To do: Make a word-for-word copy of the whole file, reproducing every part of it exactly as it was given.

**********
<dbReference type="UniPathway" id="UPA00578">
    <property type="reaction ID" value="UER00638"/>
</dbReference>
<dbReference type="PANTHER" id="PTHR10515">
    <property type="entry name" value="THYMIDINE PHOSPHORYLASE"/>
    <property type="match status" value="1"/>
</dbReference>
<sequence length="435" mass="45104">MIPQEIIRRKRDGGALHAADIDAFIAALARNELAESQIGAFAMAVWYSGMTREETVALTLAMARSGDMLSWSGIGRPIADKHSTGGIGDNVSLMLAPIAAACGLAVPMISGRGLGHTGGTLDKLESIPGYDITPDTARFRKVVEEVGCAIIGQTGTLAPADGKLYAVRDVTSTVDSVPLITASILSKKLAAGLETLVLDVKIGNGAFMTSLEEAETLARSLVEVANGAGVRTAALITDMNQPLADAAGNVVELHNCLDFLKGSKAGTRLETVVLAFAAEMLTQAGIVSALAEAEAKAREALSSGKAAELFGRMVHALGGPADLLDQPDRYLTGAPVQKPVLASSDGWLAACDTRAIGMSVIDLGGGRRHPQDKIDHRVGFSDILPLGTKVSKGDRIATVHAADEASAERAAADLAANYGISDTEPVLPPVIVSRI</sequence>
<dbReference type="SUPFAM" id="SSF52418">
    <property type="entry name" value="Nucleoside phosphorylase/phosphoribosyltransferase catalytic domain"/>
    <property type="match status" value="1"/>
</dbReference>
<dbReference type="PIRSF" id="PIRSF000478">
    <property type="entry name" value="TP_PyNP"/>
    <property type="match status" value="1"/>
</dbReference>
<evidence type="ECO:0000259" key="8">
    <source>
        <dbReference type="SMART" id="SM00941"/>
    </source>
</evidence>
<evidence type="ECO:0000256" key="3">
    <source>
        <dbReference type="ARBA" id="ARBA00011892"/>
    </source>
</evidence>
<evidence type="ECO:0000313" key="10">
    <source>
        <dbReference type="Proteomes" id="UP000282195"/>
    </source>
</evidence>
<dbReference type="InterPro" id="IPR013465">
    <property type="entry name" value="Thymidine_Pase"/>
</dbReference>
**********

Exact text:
<dbReference type="UniPathway" id="UPA00578">
    <property type="reaction ID" value="UER00638"/>
</dbReference>
<dbReference type="PANTHER" id="PTHR10515">
    <property type="entry name" value="THYMIDINE PHOSPHORYLASE"/>
    <property type="match status" value="1"/>
</dbReference>
<sequence length="435" mass="45104">MIPQEIIRRKRDGGALHAADIDAFIAALARNELAESQIGAFAMAVWYSGMTREETVALTLAMARSGDMLSWSGIGRPIADKHSTGGIGDNVSLMLAPIAAACGLAVPMISGRGLGHTGGTLDKLESIPGYDITPDTARFRKVVEEVGCAIIGQTGTLAPADGKLYAVRDVTSTVDSVPLITASILSKKLAAGLETLVLDVKIGNGAFMTSLEEAETLARSLVEVANGAGVRTAALITDMNQPLADAAGNVVELHNCLDFLKGSKAGTRLETVVLAFAAEMLTQAGIVSALAEAEAKAREALSSGKAAELFGRMVHALGGPADLLDQPDRYLTGAPVQKPVLASSDGWLAACDTRAIGMSVIDLGGGRRHPQDKIDHRVGFSDILPLGTKVSKGDRIATVHAADEASAERAAADLAANYGISDTEPVLPPVIVSRI</sequence>
<dbReference type="SUPFAM" id="SSF52418">
    <property type="entry name" value="Nucleoside phosphorylase/phosphoribosyltransferase catalytic domain"/>
    <property type="match status" value="1"/>
</dbReference>
<dbReference type="PIRSF" id="PIRSF000478">
    <property type="entry name" value="TP_PyNP"/>
    <property type="match status" value="1"/>
</dbReference>
<evidence type="ECO:0000259" key="8">
    <source>
        <dbReference type="SMART" id="SM00941"/>
    </source>
</evidence>
<evidence type="ECO:0000256" key="3">
    <source>
        <dbReference type="ARBA" id="ARBA00011892"/>
    </source>
</evidence>
<evidence type="ECO:0000313" key="10">
    <source>
        <dbReference type="Proteomes" id="UP000282195"/>
    </source>
</evidence>
<dbReference type="InterPro" id="IPR013465">
    <property type="entry name" value="Thymidine_Pase"/>
</dbReference>